Cryptocurrencies will be more widely accepted and used like fiat in future, but not necessarily with bitcoin as the main currency of choice. As the crypto space evolves and the technology improves, a front-runner in the stablecoin sector will emerge and likely be used as a substitute given the reduced volatility relative to the current most liquid cryptocurrencies. This would seem to be the most natural progression as most developed economies move away from cash and further into electronic payment solutions. For example, Sweden is even seeking to move to a purely electronic system and do away with the burden of maintaining physical fiat currency.”

Angel Versetti, CEO and Co-Founder of Ambrosus: “Due to trying to take the market share away from one of the most important tools of power – money – central banks and governments all over the world tried to kill Bitcoin, albeit unsuccessfully.

Having failed to kill Bitcoin, they have decided to become its champions and proponents. Not only has this established Bitcoin as a unique financial phenomenon and a new asset and a social construct, but it also showed the resilience and power of the underlying technology, blockchain, spurring countless transformative innovations using distributed ledgers, ranging far beyond the financial sector, with use cases such as identity management, data ownership, decentralised autonomous organisations and the digital commons – all underpinned by the same promise of resilient technology where trust is established by all the participants jointly updating the ledger, but with no particular party being able to take control.

Despite the resilience of the blockchain, Bitcoin itself is purely a social construct, which means that its intrinsic value is only based on what the general consensus about its value is, i.e. what the global society – via marketplaces/exchanges – value the Bitcoin at. Seeing as things are right now, with institutional investors flocking in and a lot of early Bitcoin adopters having an opportunity to build their fortunes and become the elites of tomorrow, there is a fairly big chance they will push Bitcoin to become a must-have asset for any sort of portfolio or a financial institution.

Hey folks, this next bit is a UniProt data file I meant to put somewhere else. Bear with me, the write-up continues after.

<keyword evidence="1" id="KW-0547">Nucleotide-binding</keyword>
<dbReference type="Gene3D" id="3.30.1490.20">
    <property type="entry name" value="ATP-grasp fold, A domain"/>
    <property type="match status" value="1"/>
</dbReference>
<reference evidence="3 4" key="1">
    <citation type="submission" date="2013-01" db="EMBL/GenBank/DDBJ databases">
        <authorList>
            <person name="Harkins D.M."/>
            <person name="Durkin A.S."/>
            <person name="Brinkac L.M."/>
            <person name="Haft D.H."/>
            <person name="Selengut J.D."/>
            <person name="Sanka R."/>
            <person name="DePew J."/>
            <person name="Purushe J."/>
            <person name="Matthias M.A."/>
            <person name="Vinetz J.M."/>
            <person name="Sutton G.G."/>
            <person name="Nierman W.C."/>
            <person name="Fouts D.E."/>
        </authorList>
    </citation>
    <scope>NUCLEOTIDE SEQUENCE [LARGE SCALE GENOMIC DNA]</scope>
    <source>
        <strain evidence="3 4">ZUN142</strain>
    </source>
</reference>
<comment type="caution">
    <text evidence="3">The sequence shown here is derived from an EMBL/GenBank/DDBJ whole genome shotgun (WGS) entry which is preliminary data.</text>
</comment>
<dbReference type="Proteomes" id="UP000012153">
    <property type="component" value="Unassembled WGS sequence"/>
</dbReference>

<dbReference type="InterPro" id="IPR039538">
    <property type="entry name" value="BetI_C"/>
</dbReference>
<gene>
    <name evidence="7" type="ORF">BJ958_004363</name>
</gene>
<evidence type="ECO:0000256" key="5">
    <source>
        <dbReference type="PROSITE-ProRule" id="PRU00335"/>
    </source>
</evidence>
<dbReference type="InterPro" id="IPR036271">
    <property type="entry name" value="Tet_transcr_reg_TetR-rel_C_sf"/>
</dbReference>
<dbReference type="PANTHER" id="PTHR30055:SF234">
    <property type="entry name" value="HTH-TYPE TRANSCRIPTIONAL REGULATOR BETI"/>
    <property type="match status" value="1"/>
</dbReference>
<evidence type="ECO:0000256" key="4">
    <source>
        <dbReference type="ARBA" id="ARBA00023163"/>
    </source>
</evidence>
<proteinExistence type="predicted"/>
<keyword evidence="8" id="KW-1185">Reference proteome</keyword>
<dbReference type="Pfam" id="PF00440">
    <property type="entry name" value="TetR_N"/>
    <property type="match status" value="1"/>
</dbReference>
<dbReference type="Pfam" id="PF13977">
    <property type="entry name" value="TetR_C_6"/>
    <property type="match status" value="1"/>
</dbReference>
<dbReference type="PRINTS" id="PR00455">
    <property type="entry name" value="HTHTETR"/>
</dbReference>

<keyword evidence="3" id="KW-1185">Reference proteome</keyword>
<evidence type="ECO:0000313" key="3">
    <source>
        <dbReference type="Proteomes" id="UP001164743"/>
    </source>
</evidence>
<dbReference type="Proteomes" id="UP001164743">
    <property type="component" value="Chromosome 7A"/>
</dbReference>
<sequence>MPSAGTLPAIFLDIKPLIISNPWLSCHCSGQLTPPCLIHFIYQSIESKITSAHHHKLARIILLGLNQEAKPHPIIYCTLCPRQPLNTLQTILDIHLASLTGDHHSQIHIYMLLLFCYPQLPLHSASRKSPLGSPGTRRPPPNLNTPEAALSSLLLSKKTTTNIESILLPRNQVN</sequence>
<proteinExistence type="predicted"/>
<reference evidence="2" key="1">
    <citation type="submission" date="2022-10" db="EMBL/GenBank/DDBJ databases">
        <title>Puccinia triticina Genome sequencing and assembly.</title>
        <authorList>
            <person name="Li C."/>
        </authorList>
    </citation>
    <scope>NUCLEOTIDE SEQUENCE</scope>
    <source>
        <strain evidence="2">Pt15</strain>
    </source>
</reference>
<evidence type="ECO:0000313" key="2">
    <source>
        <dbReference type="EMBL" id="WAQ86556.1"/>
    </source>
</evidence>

However, maybe not, maybe the push of Bitcoin Cash with their narrative of being the true Bitcoin and ownership of key bitcoin domains and handles of social media will make Bitcoin Cash overtake Bitcoin, or maybe – God forbid – some centralised cryptocurrencies like Ripple will become the new standard. I hope the latter does not happen though, as hopefully people will become more educated about what blockchain is and how it should work, and people will be making the choice for freedom from censorship and control.”

“I think what we are seeing now is a rebirth cycle for Bitcoin. With market contraction and many ICOs failing to deliver on promises, investors are more likely to move back to the perceived stability of Bitcoin”

Cristian Gil, Co-founder of GSR: “The space is evolving at such a rapid pace that it is difficult to make predictions even two years out. That said, we believe that within a decade, digital assets will have become an integral part of our everyday lives. We will continue to see the proliferation of the internet of things (IoT), and the ability to transfer value seamlessly across various mediums. Whether bitcoin itself is used in the pipes for these systems or not, when history books are written about this period of time, bitcoin will have earned the first page mention.”

Frank Wagner, CEO of INVAO: “The development of blockchain since its invention 10 years ago show how far-reaching the possibilities of this technology are. We are only just beginning to understand and harness the potential of this technology, which we believe will change how society functions, and will alter our everyday life in increasingly indispensable and sustainable ways.”

Marshall Hayer, CEO of Metal:  “I have been involved in crypto for nine years now, when I first discovered Bitcoin my curiosity was piqued, I didn’t see how people could transact with it. Over the past 10 years, the cryptocurrency ecosystem has seen many ups and downs (both in price and in industry maturation), and while I don’t see that stabilising by the end of this year, I truly believe that this technology is the way of the economic future.

The introduction of stablecoins are a huge innovation and will play a critical role in blockchain, especially now. However, one task that has yet to be fully accomplished is ensuring the general public is sufficiently educated on how to utilise this technology, which is desperately needed. We have spent the last 10 years improving upon the existing software, and we need to dedicate the next 10 years educating the world how to use it.

I believe in the vision for a decentralised web, and I am very excited to be a part of this ecosystem, bringing crypto to the mainstream. Looking to the next decade, I believe we will be living in a crypto-integrated world , and I am very humbled to be a part of the vision.”